Tire, weary, fatigue, exhaust, jade, fag, tucker can all mean to make or in some cases to become disinclined or unable to continue because of loss of strength or endurance.
Tire is the general and ordinary word and usually implies the draining of one’s strength or patience; it may suggest such causes as overexertion, long continuance at a task, boredom, or a sense of futility and usually it requires textual amplification to indicate the cause and the degree of the effect.
Weary as often suggests an incapacity for enduring more of the same thing or an unwillingness to continue one’s effort or one’s interest as a depletion of that strength or that interest.
Fatigue is stronger than tire and implies great lassitude brought on by overstrain or undue effort. It usually implies an incapacity for further strain or effort without damaging effects.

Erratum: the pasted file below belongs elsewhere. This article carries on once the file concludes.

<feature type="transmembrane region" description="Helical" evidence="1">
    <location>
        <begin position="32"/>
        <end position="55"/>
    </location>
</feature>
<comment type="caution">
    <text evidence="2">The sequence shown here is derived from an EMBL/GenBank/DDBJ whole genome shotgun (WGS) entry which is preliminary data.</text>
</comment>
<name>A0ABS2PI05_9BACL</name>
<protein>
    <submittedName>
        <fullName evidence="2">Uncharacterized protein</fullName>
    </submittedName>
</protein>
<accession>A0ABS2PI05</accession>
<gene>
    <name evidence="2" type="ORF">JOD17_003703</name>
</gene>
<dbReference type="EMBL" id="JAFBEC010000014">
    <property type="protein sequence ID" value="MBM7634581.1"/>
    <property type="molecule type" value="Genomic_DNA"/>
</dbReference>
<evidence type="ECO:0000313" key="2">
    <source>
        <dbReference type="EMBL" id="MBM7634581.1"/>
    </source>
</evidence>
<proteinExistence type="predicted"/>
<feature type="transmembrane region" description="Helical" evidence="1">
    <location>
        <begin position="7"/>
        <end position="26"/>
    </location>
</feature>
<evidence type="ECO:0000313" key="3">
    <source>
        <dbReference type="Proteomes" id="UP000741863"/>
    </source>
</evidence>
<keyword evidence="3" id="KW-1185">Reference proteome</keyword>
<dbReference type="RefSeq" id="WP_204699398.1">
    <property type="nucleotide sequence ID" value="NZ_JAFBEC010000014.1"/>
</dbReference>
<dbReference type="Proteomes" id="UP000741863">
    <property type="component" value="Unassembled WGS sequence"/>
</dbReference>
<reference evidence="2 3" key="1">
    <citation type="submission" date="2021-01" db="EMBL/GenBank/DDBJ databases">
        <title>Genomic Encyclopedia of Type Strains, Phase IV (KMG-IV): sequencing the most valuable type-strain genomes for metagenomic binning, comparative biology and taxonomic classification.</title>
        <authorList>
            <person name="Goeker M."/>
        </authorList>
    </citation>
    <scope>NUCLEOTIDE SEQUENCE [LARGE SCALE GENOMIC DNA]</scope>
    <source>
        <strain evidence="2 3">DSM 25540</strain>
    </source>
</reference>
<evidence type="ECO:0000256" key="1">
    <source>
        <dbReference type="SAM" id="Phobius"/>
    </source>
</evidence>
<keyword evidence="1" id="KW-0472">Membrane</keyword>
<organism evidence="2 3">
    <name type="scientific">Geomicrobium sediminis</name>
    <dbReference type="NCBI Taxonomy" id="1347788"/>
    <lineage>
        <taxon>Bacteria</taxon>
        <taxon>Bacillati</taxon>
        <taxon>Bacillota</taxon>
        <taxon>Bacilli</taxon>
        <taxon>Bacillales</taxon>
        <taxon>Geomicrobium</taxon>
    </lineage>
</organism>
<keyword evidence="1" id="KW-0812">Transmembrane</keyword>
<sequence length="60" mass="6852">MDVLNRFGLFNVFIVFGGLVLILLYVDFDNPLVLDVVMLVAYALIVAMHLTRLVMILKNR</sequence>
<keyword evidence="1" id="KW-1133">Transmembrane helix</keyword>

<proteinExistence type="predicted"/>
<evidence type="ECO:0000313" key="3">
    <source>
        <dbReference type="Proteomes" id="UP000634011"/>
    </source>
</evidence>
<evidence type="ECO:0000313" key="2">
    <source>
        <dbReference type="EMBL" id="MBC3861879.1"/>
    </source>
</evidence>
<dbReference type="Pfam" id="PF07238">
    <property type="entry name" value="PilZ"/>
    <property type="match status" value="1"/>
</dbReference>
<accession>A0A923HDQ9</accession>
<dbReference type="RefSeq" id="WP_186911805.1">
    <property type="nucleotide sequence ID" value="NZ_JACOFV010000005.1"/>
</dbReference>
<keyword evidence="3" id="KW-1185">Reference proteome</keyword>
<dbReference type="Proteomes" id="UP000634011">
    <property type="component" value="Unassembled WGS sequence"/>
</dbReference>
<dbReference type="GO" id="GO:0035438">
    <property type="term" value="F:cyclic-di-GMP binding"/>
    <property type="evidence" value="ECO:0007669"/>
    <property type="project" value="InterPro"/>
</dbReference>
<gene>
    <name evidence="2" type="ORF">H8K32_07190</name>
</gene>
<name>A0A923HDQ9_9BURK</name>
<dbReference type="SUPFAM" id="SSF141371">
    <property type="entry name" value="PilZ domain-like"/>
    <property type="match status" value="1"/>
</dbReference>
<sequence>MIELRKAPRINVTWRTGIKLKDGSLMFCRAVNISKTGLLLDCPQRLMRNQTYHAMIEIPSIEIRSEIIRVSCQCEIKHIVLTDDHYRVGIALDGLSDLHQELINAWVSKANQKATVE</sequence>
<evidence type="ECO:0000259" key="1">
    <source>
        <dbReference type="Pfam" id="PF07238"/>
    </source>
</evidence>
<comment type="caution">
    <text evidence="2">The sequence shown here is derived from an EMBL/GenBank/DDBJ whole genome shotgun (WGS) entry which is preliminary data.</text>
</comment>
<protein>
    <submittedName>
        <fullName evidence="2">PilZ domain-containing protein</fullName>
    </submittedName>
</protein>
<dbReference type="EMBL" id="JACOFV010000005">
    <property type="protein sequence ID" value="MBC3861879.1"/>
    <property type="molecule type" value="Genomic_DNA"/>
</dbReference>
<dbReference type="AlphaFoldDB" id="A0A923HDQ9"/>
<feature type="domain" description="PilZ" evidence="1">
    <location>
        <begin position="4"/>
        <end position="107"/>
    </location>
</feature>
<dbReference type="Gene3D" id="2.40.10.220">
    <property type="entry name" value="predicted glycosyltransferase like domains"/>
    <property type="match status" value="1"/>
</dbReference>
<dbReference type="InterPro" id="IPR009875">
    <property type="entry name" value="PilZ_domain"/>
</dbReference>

Exhaust (see also DEPLETE ) heightens fatigue’s implications of drained strength or a worn-out condition of mind or of body.
Jade implies weariness or fatigue that makes one lose all freshness, spirit, animation, or interest and become dull and languid. The term seldom carries as clear a suggestion of physical or mental overexertion as fatigue and often implies satiety even more clearly than weary ; it is especially useful when the implication of overindulgence in something or the overworking of a particular sense or faculty is to be conveyed.
Fag implies work until one droops with weariness or fatigue.
Tucker closely approaches fatigue or exhaust in meaning but sometimes carries the additional suggestion of loss of breath.